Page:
What is the most lowbrow book you’ve read as an adult?
Undoubtedly a tell-all about some celebrity.

What is the most difficult book you’ve ever read?
Any novel by Faulkner.

What is the most obscure Shakespeare play you’ve seen?
I’ve never seen an obscure Shakespearean play. Or maybe I didn’t realize it was obscure.

Do you prefer the French or the Russians?
Russians. (Er, we are talking about novels, right?)

Roth or Updike?
I like both, but give Updike the edge.

David Sedaris or Dave Eggers?
Haven’t read either. (Yes, I heard that collective gasp from certain readers of this journal.)

Shakespeare, Milton, or Chaucer?
Chaucer.

Austen or Eliot?
Austen.

What is the biggest or most embarrassing gap in your reading?
Moby Dick, which I’ve started and enjoyed a number of times but have somehow never finished.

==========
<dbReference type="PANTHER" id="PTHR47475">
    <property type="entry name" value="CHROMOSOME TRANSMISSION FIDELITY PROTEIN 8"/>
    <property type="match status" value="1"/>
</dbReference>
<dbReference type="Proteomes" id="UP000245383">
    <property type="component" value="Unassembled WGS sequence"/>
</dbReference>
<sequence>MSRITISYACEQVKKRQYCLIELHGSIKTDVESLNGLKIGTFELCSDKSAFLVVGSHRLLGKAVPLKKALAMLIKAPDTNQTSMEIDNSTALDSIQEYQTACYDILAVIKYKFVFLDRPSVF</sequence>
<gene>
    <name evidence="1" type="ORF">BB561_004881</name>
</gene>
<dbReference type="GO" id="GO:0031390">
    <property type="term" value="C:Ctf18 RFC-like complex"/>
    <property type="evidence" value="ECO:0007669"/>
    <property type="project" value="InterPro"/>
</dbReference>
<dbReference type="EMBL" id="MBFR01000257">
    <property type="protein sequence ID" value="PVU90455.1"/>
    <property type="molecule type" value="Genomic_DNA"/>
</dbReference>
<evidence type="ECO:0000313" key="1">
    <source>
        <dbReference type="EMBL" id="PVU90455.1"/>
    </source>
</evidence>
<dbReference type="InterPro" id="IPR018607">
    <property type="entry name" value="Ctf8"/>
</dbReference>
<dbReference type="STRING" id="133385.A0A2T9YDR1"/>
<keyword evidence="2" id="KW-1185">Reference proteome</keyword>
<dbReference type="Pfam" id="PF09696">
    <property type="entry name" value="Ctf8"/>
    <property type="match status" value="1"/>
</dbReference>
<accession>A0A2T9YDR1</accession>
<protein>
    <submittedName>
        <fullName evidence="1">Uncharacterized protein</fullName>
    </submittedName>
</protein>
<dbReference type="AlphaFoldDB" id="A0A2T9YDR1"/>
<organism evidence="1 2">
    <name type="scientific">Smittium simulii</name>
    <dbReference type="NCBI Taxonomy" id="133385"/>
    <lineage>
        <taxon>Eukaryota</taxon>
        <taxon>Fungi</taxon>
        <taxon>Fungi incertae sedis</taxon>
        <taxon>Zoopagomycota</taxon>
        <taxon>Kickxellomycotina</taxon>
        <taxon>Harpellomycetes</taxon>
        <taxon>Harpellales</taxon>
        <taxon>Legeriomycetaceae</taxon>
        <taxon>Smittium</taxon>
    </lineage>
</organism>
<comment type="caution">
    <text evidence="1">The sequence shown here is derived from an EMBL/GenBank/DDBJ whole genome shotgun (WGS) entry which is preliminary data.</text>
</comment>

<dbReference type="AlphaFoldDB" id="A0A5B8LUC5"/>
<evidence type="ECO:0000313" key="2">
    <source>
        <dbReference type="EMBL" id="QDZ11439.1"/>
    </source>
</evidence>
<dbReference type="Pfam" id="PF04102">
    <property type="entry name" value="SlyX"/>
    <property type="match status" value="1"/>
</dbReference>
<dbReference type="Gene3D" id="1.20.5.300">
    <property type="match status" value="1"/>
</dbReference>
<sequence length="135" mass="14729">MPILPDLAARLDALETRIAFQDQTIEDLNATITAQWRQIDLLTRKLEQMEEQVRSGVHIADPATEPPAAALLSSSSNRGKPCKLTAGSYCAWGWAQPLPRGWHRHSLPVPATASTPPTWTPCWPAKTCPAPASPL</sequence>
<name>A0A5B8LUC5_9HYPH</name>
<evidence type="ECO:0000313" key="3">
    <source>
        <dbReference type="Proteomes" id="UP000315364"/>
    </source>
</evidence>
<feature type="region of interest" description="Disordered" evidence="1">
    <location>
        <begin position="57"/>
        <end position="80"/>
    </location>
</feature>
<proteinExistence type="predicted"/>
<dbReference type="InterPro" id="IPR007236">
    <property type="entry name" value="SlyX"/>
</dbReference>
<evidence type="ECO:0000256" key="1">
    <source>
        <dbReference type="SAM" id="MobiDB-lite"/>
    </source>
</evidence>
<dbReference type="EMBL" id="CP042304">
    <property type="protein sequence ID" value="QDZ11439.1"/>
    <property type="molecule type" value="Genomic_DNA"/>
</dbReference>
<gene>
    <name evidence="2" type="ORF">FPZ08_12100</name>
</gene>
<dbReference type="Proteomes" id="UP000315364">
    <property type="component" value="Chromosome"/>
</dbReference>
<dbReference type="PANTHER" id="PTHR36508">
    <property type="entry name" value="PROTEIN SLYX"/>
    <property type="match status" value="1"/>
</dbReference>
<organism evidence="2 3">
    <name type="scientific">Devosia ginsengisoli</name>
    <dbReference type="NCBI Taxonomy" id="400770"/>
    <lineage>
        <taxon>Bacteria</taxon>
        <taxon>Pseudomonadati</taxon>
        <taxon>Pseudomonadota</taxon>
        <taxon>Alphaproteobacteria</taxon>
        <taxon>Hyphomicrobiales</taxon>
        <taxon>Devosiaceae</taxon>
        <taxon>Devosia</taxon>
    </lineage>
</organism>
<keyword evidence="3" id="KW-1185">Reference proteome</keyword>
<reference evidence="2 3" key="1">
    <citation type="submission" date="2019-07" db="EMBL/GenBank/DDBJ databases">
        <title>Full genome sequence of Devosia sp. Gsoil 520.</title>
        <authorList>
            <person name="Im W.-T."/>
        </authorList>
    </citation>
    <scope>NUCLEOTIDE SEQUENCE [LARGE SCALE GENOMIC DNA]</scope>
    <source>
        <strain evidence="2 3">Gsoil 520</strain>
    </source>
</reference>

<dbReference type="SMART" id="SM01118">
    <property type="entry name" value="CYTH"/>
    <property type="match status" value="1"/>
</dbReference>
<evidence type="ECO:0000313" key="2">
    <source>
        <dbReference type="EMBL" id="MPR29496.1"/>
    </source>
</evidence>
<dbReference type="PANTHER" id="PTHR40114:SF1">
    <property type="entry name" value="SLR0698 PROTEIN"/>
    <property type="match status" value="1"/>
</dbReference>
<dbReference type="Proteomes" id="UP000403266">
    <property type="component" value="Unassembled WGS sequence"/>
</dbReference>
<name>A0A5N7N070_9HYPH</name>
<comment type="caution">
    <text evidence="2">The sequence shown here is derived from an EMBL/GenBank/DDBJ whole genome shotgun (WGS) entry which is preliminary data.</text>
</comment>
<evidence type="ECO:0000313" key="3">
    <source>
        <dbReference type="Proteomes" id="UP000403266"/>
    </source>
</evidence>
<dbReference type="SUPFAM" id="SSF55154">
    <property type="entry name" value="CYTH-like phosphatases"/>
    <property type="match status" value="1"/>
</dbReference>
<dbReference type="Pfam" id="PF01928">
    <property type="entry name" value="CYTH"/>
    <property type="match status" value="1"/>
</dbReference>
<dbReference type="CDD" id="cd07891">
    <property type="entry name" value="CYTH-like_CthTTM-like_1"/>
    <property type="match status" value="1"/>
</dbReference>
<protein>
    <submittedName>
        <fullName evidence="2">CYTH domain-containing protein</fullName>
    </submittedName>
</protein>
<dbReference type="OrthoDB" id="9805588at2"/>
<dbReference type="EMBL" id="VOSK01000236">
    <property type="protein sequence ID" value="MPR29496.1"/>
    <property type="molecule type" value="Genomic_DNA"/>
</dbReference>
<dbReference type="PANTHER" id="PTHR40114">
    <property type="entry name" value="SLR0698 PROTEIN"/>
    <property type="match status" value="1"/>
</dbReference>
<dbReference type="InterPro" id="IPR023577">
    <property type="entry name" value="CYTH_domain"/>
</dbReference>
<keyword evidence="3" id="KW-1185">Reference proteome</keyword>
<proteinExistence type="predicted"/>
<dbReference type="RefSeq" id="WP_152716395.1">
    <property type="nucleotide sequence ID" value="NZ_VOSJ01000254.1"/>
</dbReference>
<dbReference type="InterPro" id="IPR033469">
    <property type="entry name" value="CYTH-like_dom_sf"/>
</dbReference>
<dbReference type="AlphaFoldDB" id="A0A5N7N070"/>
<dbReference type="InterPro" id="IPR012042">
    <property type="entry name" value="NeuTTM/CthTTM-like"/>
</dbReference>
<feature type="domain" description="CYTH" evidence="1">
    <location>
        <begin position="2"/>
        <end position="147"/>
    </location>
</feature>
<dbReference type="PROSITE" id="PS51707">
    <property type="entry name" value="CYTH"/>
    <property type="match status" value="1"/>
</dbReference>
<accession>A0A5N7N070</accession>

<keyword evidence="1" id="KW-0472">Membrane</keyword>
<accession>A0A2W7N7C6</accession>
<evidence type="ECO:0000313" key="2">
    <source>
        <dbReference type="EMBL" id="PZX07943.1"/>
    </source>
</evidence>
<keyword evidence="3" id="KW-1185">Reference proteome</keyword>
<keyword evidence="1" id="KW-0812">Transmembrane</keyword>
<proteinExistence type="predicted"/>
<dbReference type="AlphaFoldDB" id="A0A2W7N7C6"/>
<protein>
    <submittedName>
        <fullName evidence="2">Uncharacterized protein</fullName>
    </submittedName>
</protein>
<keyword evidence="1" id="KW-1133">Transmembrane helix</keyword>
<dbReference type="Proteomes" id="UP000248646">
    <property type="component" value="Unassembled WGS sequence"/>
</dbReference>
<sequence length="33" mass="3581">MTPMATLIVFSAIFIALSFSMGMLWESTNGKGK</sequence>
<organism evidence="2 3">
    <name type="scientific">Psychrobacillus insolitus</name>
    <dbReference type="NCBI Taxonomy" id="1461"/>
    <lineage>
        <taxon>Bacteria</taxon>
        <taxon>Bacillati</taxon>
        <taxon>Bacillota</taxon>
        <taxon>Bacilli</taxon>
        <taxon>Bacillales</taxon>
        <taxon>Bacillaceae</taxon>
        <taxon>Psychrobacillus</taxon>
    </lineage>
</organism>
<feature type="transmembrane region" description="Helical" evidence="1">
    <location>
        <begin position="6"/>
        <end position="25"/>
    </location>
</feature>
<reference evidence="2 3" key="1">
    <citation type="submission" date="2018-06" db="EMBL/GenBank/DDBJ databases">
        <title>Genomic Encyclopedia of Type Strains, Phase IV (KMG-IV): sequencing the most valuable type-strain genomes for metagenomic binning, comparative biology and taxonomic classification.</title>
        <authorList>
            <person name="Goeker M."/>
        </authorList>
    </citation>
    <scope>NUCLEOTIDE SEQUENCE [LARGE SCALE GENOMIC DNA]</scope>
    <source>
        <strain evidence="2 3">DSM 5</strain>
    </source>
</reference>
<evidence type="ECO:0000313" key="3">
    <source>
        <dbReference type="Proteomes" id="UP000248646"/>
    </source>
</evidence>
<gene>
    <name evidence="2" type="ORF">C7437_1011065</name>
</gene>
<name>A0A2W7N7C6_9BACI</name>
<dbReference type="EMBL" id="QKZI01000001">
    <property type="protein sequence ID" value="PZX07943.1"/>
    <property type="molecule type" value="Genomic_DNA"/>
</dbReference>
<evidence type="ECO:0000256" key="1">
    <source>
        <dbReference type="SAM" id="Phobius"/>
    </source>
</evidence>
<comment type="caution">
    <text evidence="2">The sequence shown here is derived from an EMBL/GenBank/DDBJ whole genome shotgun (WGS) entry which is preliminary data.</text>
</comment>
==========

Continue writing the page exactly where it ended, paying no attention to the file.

What is your favorite novel?
To Kill a Mockingbird, although A Confederacy of Dunces often shoves its way into sharing that position.

Play?
Both Angels in America: Millennium Approaches and Perestroika–to read and to see.

Poem?
Robert Frost’s “Birches” and Langston Hughes’ “Poem” are tied.

Essay?
James Michener’s “On Wasting Time.”

Short Story?
Possibly James Thurber’s “Sitting in the Catbird Seat,” although there’s a story, “The Absolute Worst,” by Jameson Currier, that just crushes me whenever I read it. And if Ethan Mordden’s Buddies books are seen as a collection of short stories, then those would have to be at the top of my list.

Work of non-fiction?
That’s kind of broad. In art, probably my two volumes of The Art of Florence and a biography of Mark Rothko. Other favorite biographies include books on Thomas Jefferson and Harry Truman. In pop culture, a book about the Beach Boys called Heroes and Villains. Then there’s just about anything Hunter S. Thompson ever wrote.

Graphic novel?
I got nothing.

Who is your favorite writer?
There are just too many. Among my literary favorites are Hemingway, Steinbeck, Fitzgerald, Austen, Larry McMurtry, Tom Robbins, Andrew Holleran, Ethan Mordden. Yet there are popular writers whose books I love because they make me laugh or cry or both.